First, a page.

Many of us have the impression we are moving somewhere and we give that impression to others, but on further observation it becomes clear we’ve not moved very far from the things that have held us down.

Chronic patterns hold us back: patterns like fear of failure, the need to impress people, unrealistic expectations of how we need to control others’ behavior, fear that traumas of the past will be repeated in the future and even a secret offense with God that He has not done things the way we had expected him to do them.

Jesus said, “Blessed are those who mourn for they shall be comforted.”

My experience of the past week teaches me that those who mourn that they’ve not been able to move further in their lives, will be comforted by the Holy Spirit. The Holy Spirit will reveal to them what it is that holds them back and will give them a word that sets them free from the lies they have come to believe.

But for those who do not grieve but who say, “I do not have a problem; I’m content with life as it is; I’m satisfied with the sensation of movement”, the Holy Spirit will not be able to give His comfort.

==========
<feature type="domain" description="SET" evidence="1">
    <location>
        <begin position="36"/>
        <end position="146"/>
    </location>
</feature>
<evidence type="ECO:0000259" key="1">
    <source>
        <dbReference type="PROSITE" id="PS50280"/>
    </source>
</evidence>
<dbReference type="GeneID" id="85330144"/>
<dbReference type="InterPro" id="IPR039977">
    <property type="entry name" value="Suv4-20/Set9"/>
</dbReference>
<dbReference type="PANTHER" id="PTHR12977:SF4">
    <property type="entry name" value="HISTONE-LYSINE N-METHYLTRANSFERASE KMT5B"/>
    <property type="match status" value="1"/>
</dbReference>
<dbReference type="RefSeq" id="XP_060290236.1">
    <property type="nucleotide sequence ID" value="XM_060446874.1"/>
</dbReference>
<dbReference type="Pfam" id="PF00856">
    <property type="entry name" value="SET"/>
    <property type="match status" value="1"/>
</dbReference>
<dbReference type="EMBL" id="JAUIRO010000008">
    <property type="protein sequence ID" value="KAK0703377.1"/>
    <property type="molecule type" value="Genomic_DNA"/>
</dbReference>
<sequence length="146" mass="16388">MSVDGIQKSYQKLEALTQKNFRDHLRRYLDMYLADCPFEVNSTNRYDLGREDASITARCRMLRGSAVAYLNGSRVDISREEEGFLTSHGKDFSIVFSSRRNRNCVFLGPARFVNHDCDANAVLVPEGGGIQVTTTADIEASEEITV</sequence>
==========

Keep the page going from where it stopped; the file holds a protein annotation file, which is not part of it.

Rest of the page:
So I will grieve; I will mourn for the things that hold me back, that hold us back as a Church, that hold us back as a nation, confident that God will bring his comfort.

How great will be his comfort. We will run and not be weary; we will walk and not faint; we will mount up with wings as eagles.

Blessed be the God of all comfort.

Our Five Loaves and Two Fish

I am teaching at Ukunda Mission School this week on the shores of the Indian Ocean. The students are great; very perceptive and receptive.

I’ve been teaching and demonstrating interviewing skills and also how to cooperate with the Holy Spirit in the course of an interview. It’s been great demonstrating what I can do and then seeing the Holy Spirit show up and take it to a whole other level, a level which brings significant release and transformation into the person’s life.
On further reflection, this is what life is about. We give all we have- our five loaves and two fish. He, Jesus, adds His blessing and suddenly we stand amazed in the presence of a miracle.

Prayer and Discernment

“The one thing I ask of the Lord- the thing I seek most- is to live in the presence of the Lord all the days of my life, delighting in His beauty. ”